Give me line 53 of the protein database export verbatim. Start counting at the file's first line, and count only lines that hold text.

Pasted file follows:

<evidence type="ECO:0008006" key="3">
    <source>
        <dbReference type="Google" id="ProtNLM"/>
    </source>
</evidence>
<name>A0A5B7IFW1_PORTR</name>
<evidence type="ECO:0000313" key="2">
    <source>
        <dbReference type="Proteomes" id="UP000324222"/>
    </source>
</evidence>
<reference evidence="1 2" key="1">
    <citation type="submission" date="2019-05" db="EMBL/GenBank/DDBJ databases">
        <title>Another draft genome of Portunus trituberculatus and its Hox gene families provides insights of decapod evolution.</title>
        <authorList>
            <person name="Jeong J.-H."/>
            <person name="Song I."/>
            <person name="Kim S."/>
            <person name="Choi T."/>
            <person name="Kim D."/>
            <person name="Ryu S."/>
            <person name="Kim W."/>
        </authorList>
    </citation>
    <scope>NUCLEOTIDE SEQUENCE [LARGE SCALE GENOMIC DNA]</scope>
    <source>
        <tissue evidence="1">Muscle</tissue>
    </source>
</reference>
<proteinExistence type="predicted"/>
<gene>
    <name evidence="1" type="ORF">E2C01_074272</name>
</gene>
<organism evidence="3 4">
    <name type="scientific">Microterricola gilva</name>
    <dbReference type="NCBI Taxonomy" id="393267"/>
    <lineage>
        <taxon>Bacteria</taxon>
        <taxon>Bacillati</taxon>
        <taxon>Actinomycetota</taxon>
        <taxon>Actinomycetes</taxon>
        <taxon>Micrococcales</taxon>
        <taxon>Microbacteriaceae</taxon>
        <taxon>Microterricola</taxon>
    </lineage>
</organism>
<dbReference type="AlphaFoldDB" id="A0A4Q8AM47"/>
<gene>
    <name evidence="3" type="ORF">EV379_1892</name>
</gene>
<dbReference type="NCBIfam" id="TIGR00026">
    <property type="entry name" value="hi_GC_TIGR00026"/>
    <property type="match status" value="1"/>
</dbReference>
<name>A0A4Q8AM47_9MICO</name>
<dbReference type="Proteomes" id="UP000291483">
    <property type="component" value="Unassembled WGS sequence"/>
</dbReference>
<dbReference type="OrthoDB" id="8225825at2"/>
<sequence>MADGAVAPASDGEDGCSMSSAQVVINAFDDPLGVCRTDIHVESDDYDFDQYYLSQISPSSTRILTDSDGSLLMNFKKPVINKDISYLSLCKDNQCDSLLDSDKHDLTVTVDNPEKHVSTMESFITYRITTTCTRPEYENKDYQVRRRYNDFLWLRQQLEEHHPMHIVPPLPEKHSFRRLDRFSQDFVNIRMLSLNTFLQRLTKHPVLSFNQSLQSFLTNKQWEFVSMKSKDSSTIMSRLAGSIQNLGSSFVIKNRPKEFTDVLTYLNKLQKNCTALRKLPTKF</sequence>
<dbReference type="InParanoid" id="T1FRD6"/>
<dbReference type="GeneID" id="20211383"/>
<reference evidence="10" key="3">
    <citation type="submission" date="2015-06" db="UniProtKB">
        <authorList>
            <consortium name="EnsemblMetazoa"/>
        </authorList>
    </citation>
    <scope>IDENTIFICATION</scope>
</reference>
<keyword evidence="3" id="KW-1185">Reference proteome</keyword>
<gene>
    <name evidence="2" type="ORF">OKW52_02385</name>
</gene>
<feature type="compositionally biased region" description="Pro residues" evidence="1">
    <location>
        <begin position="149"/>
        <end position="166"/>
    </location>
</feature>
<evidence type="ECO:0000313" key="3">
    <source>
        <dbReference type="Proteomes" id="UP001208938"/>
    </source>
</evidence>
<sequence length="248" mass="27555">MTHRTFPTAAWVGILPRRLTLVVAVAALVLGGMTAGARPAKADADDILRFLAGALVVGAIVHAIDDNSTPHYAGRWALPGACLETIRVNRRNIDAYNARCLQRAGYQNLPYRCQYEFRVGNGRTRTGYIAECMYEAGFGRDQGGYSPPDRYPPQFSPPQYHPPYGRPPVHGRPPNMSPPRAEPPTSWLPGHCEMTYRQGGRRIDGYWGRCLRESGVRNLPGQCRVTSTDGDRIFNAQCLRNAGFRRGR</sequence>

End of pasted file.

    <property type="match status" value="1"/>